The first is organizational structure – is the company’s structure an obstacle to better exploiting its current constraint? I find this is (almost) always true for companies that have plateaued in terms of sales. Once the structure is functional to produce more profits (or goal units), positions will have necessarily been defined for the work required. Properly done, the combination of work for each position will fit some human personality, avoiding conflicts. For examples, a role will not require both vast patience and a strong sense of urgency or a highly tuned social empathy along with a deeply contemplative bent or a freewheeling independence while simultaneously requiring behavior of a precise and highly organized fashion. Opposite personality traits, simply blend to the norm.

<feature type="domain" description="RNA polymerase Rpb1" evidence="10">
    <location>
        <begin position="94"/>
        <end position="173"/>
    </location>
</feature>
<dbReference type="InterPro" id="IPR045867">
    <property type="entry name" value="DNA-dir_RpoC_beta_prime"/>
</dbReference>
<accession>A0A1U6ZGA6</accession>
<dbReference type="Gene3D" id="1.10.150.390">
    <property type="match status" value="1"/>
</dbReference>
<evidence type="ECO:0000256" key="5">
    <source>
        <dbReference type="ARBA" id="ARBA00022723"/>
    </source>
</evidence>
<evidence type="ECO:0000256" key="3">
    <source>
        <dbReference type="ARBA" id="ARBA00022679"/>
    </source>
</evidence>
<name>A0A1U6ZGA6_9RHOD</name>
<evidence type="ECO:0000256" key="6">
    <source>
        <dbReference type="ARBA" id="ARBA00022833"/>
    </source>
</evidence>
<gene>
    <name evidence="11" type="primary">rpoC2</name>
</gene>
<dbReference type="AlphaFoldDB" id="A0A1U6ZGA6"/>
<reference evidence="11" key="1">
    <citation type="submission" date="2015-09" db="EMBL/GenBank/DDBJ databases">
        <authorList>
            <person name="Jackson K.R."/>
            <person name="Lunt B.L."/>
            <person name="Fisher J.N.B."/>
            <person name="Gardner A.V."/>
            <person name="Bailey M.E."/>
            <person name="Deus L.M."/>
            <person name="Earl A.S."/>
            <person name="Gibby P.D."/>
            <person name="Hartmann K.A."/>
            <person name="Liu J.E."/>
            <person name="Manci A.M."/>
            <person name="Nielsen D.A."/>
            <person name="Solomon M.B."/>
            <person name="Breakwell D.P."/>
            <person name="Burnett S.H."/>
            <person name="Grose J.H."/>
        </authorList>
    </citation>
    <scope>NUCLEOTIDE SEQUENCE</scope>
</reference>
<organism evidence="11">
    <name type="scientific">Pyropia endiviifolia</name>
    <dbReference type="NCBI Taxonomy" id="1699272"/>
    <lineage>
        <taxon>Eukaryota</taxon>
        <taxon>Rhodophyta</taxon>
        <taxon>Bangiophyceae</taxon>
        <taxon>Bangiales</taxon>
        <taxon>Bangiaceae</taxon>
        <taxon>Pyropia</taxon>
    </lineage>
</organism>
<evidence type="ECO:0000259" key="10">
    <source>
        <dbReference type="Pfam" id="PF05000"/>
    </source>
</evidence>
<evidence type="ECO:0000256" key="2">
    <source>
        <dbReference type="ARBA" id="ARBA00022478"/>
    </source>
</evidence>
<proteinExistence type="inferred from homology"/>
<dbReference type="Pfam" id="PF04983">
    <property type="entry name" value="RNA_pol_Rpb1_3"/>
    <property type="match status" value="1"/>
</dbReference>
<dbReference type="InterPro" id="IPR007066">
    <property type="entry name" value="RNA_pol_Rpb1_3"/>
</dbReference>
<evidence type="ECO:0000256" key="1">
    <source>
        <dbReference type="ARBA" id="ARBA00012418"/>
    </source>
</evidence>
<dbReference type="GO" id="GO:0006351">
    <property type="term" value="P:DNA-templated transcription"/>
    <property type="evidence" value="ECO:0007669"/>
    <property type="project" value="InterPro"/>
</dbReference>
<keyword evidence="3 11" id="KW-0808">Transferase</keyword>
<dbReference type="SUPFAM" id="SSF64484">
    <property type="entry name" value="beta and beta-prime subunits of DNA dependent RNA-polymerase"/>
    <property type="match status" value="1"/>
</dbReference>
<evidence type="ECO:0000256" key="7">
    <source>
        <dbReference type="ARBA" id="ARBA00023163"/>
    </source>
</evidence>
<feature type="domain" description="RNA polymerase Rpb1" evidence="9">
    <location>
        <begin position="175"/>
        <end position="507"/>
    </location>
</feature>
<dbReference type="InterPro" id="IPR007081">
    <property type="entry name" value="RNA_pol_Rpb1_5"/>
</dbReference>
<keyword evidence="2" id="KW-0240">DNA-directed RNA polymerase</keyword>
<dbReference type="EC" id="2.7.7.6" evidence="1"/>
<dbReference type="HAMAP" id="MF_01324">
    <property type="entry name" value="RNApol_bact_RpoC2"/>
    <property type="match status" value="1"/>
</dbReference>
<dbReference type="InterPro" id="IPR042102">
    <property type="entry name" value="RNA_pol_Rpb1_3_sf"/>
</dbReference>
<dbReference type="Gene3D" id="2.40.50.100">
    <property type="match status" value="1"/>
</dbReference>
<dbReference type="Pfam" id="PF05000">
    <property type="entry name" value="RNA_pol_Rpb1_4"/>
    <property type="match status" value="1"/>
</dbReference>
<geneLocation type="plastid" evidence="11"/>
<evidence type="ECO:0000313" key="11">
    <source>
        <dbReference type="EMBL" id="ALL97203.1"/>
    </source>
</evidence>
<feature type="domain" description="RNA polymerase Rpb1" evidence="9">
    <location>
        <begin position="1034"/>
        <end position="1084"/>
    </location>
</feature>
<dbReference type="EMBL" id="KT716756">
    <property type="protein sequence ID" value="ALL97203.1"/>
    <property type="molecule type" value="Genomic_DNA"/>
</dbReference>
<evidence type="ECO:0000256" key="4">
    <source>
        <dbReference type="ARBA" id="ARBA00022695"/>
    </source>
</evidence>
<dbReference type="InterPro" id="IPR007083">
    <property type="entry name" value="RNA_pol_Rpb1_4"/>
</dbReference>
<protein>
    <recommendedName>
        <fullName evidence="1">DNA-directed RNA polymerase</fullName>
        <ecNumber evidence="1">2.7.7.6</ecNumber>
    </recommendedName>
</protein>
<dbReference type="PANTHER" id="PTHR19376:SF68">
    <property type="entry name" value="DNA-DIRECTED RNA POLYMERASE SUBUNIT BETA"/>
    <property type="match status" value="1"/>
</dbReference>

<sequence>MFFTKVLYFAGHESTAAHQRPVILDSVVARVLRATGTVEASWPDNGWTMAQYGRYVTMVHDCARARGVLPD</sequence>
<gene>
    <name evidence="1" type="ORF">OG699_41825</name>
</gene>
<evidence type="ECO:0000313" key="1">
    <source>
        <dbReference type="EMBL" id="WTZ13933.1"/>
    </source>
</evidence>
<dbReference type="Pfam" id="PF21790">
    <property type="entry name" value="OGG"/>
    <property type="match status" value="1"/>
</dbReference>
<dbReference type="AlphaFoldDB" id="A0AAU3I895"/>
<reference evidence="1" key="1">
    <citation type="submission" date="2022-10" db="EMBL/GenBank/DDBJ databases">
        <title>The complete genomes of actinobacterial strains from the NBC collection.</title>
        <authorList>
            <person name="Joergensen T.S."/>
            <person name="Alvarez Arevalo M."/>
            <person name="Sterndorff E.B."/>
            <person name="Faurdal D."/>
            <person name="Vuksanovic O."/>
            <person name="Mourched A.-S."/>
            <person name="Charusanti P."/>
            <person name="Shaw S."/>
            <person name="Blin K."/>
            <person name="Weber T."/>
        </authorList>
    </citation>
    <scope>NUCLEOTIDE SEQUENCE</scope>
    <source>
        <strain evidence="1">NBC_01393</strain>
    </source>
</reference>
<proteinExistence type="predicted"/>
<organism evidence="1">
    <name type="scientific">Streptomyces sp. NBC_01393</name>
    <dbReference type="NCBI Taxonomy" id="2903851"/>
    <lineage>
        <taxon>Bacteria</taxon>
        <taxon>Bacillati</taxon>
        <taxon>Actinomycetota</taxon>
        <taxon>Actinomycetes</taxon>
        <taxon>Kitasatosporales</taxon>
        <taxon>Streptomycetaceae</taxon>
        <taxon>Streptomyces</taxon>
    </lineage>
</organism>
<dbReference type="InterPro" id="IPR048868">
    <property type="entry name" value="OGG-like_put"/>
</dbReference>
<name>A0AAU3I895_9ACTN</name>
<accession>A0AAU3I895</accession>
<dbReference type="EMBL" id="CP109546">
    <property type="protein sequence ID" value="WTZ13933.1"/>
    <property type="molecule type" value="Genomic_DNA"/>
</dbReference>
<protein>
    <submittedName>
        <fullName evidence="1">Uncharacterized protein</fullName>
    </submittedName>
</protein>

My second is the degree to which people are utilized in roles that suit them. Properly defined characteristics must be matched with folks who have them, otherwise discontent and turnover will result. In stable environments, time theoretically fixes mismatches, as turnover eventually produces good matches but who has the time and stamina to wait and what company’s competitors will will allow them to succeed in the interim? People who love their work are a competitive advantage, both because of what they can do and how they safeguard management attention.

    The last weakness is the fragility of TOC in a Cost World context. Being closer to right is no protection. When everything is going well, optimizers will appear who work to keep everything the same, except with a few cost savings. Imposed efficiencies (rather than flow resultant efficiencies) mitigate effectiveness. It always seems like a optimal trade-off, at the time. But, as Professor John Seddon says “managing costs ALWAYS results in higher costs.” And, worse, mitigated flow which means less value. Thus begins the slide towards bureaucracy and death.